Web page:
The title of Zee5’s new Marathi web series Sex Drugs & Theatre is misleading. The focus is neither on coitus nor cannabis, but on something far more contentious: caste politics.
The series is set in a Pune college and follows a theatre group’s attempts to pick up the pieces after its director, a Dalit student and activist, commits suicide. The students also try to figure out what drove Rohit Kolekar to take his life, uncovering discrimination by the college management. There are strong parallels with the suicide of Hyderabad University PhD student Rohith Vemula, and the show was partly inspired by the Dalit scholar’s story, series director Sujay S Dahake told Scroll.in.
The title was a ploy to get youngsters to watch the show, Dahake admitted. “I wanted to make a political series. My inclination has always been towards how politics and cinema can merge,” he said. “But how do I attract the youngsters to this premise? The idea was to bring in the youth showing something chivalrous and then hit them with something serious.”
Sex Drugs & Theatre, starring Shalva Kinjawadekar, Mitali Mayekar, Aadish Vaidya and Suyassh Zunjurke along with Dahake as Rohit, was released on Zee5 on March 5. The series can be streamed in Marathi with subtitles and in a Hindi dubbed version.
Dahake’s credits include the National Film Award-winning Shala (2012), a story of young love set against the backdrop of the Emergency, Ajoba (2014), which explores wildlife conservation through a leopard’s journey, and Phuntroo (2016), about a science student who invents a girlfriend through artificial intelligence.
Dahake conceptualised the web series in 2014, but reworked the idea to include caste-based discrimination after reading about Vemula’s suicide. The Dalit scholar, a member of the Ambedkar Students’ Association, killed himself on January 17, 2016, shortly after he was expelled from his hostel following an altercation with members of the Akhil Bharatiya Vidyarthi Parishad. The case received widespread media attention, sparked protests in universities across the country and drew attention to systemic discrimination in educational institutes. The ruling Bharatiya Janata Party countered these allegations with a combination of stonewalling and obfuscation, claiming that Vemula was not a Dalit.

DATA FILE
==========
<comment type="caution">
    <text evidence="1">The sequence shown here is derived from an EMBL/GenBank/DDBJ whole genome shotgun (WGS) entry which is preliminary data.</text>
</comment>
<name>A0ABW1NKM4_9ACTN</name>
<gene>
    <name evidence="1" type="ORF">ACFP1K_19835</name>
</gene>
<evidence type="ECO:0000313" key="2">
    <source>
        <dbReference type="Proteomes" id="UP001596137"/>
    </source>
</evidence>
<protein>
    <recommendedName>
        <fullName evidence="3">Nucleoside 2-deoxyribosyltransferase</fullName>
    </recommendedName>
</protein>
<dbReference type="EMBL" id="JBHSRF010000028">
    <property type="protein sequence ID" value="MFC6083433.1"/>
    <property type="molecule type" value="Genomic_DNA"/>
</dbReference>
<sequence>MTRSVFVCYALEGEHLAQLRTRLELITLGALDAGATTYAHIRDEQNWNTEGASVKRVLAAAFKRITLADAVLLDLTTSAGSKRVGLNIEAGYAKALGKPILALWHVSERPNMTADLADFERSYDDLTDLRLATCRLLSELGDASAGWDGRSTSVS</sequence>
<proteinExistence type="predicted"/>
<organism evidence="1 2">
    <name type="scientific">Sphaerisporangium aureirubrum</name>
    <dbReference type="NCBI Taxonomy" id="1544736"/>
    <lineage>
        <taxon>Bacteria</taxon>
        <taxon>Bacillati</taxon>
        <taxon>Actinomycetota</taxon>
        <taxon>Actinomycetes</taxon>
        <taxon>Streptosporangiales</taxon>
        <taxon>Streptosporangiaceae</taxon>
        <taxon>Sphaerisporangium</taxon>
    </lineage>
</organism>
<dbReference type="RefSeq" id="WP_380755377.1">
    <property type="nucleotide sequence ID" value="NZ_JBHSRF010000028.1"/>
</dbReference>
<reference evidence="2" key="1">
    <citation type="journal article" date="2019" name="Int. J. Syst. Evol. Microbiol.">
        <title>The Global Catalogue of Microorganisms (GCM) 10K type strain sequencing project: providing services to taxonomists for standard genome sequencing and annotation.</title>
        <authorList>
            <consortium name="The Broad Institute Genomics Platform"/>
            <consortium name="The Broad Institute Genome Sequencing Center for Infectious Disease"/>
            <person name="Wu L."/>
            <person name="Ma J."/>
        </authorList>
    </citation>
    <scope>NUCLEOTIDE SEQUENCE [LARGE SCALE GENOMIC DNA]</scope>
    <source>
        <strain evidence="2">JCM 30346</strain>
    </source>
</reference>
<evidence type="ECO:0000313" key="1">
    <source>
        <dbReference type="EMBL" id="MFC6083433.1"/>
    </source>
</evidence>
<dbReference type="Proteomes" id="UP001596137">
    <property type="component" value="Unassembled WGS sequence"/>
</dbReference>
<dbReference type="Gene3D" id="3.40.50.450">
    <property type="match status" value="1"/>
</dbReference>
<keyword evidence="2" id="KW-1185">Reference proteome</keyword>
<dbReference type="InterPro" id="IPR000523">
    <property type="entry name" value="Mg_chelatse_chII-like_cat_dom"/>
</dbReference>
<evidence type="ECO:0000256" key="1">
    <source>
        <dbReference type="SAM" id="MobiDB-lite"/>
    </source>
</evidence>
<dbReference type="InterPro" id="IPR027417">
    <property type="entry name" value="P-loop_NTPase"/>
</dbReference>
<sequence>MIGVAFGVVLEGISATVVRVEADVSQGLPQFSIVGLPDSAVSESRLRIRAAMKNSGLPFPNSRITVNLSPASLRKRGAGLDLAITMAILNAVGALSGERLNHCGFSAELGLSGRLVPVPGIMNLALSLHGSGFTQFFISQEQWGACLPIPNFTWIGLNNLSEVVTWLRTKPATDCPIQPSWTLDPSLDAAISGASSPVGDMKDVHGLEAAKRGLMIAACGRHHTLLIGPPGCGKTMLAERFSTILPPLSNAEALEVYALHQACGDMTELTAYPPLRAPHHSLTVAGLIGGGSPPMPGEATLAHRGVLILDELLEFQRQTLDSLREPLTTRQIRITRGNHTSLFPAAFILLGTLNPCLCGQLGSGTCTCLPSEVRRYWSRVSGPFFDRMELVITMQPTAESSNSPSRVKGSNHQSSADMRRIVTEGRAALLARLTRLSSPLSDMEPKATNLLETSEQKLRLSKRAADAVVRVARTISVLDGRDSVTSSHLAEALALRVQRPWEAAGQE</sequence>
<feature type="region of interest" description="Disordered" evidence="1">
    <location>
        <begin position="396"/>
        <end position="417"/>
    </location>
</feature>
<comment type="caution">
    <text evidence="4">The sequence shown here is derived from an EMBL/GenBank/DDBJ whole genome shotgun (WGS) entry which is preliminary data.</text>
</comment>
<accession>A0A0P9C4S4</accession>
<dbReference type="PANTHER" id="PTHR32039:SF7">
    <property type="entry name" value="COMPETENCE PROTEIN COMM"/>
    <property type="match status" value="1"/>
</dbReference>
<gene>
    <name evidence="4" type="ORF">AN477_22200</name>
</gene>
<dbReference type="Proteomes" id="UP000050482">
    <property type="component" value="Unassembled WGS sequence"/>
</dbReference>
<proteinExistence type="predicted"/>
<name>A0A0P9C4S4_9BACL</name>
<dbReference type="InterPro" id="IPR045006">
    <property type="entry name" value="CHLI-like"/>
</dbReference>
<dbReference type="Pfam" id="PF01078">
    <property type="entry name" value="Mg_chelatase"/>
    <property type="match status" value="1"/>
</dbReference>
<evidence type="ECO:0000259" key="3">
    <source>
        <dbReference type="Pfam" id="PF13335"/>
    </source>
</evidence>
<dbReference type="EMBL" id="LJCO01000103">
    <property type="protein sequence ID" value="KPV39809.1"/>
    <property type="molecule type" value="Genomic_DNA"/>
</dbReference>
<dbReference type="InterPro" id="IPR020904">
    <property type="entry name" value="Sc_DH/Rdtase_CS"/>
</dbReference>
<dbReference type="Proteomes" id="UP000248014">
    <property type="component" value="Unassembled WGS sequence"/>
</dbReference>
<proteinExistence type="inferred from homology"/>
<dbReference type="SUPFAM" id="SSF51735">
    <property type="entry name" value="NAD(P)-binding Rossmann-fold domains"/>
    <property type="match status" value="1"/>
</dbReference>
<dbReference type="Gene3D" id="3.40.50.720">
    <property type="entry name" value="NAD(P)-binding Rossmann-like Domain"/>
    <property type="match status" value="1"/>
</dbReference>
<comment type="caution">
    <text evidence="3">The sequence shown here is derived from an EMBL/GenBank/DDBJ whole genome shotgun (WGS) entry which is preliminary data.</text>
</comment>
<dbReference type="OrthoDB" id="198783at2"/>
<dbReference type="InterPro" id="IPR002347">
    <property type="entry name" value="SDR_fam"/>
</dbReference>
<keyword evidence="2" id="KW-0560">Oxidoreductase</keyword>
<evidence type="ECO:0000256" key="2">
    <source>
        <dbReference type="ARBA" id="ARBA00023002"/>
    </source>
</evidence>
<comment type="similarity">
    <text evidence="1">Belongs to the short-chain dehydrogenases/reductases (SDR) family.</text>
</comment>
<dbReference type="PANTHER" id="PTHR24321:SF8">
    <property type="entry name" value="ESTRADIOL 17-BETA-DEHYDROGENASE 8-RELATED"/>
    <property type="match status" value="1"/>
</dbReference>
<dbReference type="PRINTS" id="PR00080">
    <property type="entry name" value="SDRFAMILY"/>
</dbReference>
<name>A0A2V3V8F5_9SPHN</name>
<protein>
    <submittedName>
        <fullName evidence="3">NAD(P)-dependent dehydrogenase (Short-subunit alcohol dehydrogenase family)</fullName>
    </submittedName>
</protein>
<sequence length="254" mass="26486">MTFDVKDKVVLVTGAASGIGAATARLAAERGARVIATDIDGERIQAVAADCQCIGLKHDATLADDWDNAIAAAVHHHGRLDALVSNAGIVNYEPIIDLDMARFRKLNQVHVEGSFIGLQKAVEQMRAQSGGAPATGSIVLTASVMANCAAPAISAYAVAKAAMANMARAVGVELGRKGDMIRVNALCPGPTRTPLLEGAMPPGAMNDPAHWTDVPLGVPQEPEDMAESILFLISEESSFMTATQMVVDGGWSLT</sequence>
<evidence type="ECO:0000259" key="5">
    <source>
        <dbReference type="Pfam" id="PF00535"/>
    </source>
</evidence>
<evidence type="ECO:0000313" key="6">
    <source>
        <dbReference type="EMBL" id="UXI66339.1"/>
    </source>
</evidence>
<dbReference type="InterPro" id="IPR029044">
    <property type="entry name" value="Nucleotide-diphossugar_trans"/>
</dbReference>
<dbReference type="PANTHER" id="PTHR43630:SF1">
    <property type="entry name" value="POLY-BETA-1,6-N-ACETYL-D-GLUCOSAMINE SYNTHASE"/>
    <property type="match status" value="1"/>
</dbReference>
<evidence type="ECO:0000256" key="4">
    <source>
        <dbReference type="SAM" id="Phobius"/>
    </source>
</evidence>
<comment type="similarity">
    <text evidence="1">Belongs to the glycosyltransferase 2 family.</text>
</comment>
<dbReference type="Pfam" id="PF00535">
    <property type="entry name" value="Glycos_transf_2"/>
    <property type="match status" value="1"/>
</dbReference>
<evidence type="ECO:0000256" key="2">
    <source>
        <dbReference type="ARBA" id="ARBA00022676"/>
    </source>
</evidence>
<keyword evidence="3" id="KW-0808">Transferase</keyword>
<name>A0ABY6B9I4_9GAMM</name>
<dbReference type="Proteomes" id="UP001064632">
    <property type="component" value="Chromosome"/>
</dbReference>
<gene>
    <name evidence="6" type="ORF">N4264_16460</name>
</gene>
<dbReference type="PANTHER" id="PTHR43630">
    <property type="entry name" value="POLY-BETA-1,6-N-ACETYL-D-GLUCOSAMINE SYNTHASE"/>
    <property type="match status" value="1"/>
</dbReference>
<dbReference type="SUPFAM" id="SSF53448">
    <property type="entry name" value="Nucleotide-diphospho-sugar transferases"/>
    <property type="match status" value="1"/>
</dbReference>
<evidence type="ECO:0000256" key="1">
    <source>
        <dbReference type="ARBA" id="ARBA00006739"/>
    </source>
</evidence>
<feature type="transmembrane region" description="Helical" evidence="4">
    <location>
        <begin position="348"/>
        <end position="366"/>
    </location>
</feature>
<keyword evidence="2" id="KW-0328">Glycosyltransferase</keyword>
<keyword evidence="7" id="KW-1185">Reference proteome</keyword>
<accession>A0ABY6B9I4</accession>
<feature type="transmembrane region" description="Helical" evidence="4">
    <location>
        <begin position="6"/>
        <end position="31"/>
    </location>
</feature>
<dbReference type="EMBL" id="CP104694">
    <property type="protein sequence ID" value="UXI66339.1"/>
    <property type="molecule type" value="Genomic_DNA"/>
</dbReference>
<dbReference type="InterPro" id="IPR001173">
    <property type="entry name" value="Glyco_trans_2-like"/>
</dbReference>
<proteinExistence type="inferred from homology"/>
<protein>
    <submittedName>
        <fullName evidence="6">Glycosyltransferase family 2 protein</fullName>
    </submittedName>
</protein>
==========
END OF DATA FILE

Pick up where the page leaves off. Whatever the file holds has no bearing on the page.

The series tries to imagine what the student must have gone through in his last days, Dahake said. “There have been cases even before, even during the Congress regime, so we tried to bring out all these cases to make a single thread of what our Rohit can be,” Dahake said.
Sex Drugs & Theatre transports the premise to Pune, and interprets how caste dynamics would play out in a college theatre setting. “When I saw all my friends from various college staging plays, I noticed that the directors, actors and actresses are mainly from the Brahminical society,” Dahake said. “A Dalit would get a role of a passerby or something. In Pune particular, the Brahmin-Dalit disparity is a lot.”
Dahake added that he had no apprehensions about tackling a theme that has been a political hot potato. “I started it with Shala, followed by Nagraj Manjule [the director of Fandry and Sairat],” he said. “I’m a Dalit myself, we have gone through this. We want to say all this, we want to put this out.”
The series was also a way for Dahake to showcase Pune’s vibrant experimental theatre culture. “My entire schooling has been in filmmaking and I always kind of felt left out when my friends would do theatre,” he said. “When I thought of these characters and their stories – of a group setting out to stage a play – I thought the dynamics were both dramatic and cinematic.”
Dahake tried to reference elements of experimental theatre in the show’s visual language. “I didn’t want to follow the typical grammar of films – of having an establishing shot showing the outdoors before a scene,” he said. “I wanted to mimic how it would be in a play. We also used a lot of mise-en-scene and long takes, as well as stage lighting instead of film lights.”